Gas and the potential points of conflict

LNG battles are hotting up

Global LNG demand was 265 million tons in 2016, according to Royal Dutch Shell’s annual LNG outlook. LNG trade increased from 100 million tonnes in 2000 to nearly 300 million tonnes in 2017. Latest bulletins indicate that the global demand reached 330 million metric tons. This trend is expected to continue.

Brussels imported 194 billion cubic meters of Russian gas during 2017. Russia has been selling its natural gas for around $4.50 per million thermal units which is significantly lower than alternative sources. This fact alone might undermine the US efforts to get its LNG to Europe.

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President Donald Trump is not happy. After his meeting with Jean Claude Junker the president of the EU commission in July 2018, Trump boasted that the Europeans want to buy US gas.

“They want very much to do that, and we have plenty of it,” Trump said, referring to the U.S. shale boom, which has unleashed record supplies of the heating and power-plant fuel. “They will be a massive buyer, and they will be able to diversify their energy supply.”

 LNG imports to Europe are poised to rise almost 20 percent by 2040 from 2016 levels, according to International Energy Agency. While Russia has long been the region’s top supplier, it’s now facing significant challenges from both the U.S. and Qatar.


Meanwhile, in May 2018 President Trump criticized Angela Merkel the German Chancellor for supporting Russia gas project Nordstream 2.  Germany, as far as Trump is concerned, is captive to Russia because it’s getting so much of its energy from Russia” Trump said.

“Nord Stream 2” a proposed gas export pipeline from Russia to Germany, capable of exporting 55 billion cubic meters annually, and companion to the currently operational Nord Stream line. The project has significant geopolitical risks, including further deepening the reliance on Russian gas amid aggressive behaviour from Moscow in Europe and beyond.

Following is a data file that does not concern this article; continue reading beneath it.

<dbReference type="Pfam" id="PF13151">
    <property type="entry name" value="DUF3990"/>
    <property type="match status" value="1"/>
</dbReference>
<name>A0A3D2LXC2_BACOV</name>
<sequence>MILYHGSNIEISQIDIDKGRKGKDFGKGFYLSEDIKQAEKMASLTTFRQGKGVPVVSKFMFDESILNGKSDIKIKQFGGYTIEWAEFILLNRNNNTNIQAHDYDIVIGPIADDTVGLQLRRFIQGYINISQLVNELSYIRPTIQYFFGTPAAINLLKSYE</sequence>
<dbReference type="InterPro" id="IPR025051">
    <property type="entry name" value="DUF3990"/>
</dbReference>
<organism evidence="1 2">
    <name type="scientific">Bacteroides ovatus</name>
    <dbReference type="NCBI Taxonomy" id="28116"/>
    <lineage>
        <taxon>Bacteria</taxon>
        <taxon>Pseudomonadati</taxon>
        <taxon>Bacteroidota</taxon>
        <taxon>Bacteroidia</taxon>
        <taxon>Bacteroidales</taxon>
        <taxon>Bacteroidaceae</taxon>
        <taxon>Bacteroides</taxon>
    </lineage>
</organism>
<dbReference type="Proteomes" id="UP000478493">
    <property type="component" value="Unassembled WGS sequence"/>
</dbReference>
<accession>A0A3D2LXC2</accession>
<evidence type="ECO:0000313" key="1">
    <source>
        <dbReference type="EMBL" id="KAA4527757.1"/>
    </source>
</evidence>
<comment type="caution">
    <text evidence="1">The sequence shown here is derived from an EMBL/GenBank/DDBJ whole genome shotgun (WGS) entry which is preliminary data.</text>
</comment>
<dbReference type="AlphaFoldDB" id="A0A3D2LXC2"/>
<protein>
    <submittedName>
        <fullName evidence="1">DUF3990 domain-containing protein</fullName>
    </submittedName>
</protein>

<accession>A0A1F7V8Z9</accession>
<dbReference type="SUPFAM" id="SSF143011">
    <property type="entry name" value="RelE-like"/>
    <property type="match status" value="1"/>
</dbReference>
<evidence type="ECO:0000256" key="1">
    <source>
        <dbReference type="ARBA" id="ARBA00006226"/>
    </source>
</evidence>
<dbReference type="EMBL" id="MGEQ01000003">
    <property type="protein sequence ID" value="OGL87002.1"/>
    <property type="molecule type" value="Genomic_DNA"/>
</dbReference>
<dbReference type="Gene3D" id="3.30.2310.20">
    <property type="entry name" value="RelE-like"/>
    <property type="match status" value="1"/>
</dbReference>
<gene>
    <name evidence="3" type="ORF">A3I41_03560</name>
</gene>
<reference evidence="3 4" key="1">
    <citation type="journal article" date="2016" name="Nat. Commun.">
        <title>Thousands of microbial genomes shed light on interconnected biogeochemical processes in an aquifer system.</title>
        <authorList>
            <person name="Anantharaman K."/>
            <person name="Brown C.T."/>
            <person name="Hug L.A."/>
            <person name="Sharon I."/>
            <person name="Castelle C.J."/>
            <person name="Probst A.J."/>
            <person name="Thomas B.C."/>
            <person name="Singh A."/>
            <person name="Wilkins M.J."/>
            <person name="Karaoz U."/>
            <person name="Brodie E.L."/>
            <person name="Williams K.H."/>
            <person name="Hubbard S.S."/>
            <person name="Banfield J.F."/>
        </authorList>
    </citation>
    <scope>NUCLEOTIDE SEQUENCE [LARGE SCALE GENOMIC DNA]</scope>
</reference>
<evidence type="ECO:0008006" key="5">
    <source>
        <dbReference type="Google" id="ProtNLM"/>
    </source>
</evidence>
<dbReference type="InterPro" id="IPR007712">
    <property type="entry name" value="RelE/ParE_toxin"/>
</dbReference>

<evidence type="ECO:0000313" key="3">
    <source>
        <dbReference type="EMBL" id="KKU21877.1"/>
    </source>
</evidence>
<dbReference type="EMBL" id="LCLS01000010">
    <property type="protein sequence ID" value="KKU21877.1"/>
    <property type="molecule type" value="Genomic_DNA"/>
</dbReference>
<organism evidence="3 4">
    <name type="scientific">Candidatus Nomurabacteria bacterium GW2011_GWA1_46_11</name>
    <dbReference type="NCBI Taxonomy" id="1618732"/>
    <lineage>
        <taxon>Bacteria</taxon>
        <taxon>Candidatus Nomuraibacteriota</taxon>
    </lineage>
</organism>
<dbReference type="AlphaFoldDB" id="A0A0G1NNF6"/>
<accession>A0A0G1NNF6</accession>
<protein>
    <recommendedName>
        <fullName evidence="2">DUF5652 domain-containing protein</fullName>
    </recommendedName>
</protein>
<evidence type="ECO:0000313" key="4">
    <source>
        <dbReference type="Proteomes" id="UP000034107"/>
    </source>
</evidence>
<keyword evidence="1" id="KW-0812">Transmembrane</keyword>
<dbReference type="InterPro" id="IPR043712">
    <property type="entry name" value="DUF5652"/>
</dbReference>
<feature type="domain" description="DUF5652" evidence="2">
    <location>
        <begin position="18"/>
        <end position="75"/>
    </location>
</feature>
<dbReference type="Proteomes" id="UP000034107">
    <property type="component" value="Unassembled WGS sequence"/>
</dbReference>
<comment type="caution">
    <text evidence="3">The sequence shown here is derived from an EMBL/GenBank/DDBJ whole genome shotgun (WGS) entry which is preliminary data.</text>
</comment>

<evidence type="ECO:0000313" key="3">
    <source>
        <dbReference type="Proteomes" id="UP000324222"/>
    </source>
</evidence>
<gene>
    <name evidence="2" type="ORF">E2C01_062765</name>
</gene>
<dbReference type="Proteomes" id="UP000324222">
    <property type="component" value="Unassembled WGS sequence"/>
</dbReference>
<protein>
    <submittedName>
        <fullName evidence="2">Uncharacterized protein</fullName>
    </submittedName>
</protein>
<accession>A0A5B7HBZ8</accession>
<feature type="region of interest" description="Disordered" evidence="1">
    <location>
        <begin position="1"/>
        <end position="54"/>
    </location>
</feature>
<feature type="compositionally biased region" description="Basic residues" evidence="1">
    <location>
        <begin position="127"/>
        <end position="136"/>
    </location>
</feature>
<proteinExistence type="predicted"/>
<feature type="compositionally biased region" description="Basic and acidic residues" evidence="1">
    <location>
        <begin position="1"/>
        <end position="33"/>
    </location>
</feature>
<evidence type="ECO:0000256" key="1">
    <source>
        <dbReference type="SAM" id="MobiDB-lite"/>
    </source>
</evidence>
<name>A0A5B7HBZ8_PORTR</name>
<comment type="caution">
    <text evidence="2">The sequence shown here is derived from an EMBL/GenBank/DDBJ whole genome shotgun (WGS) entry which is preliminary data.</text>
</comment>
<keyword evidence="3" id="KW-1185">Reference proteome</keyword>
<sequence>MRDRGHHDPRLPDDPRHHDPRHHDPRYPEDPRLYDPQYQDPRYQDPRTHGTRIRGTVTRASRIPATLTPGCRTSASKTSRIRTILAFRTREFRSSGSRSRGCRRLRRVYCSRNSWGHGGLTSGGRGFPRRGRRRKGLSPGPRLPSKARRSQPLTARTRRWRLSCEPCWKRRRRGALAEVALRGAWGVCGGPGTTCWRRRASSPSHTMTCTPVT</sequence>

The US is also looking for the lucrative growing South East Asian markets. Also Russian Gazprom the world’s largest gas producer has increased capital spending to record levels to build new pipelines. The $55bn Power of Siberia pipeline will start carrying gas 3,000km to China in 2019/2020. Meanwhile, Qatar is already doing good business in Asia and will compete for head to head with the US and Russia. Experts and analysts in the West believe that Qatar has the potential of becoming the dominant force in the export of LNG to Asia. Qatar has plans to increase production of LNG (liquefied natural gas) by 30 percent to 100 million tons from 77 million tons per year over the next few years becoming a top global player in the export of natural gas.


According to media reports; the $40 billion Southern Gas Corridor (SGC), arguably the gas industry’s most significant and ambitious undertaking yet, involving seven governments and 11 companies.

The 3,500 kilometres pipeline corridor is one of the biggest infrastructure projects in the global oil and gas industry, bringing Caspian gas through three linked networks across Azerbaijan, Georgia, Turkey, Greece and the Adriatic Sea to southern Italy where it can be conveyed to European markets.

SGC has been pushed by the EU since 2008 as a strategic imperative to reduce the bloc’s dependence on Russian gas and has been bankrolled by EU and international funding, including loans from the Asian Infrastructure and Investment Bank, which counts Saudi Arabia and UAE as members.

TAP will not be up and running till early 2020 – the Turkish government will collect transit fees and other tariffs. Turkey doesn’t hide its ambition to become the energy hub in the region. No doubt this project will reduce Turkey’s dependence on Russian gas imports which account for 55% of Turkey’s demand. According to International Energy Agency, the amount of gas that will flow through SGC is small at about 16 billion cubic meters a year compared to the Russian gas purchased by EU in 2017 which amounted to 194 billion cubic meters. And Russia is not content with just pipelines. The country recently took a major step into the LNG market by launching the Yamal LNG terminal in the Arctic, financed by Russian gas producer Novatek with the help of France’s Total. The Yamal project will supply both Europe and Asia via sea routes.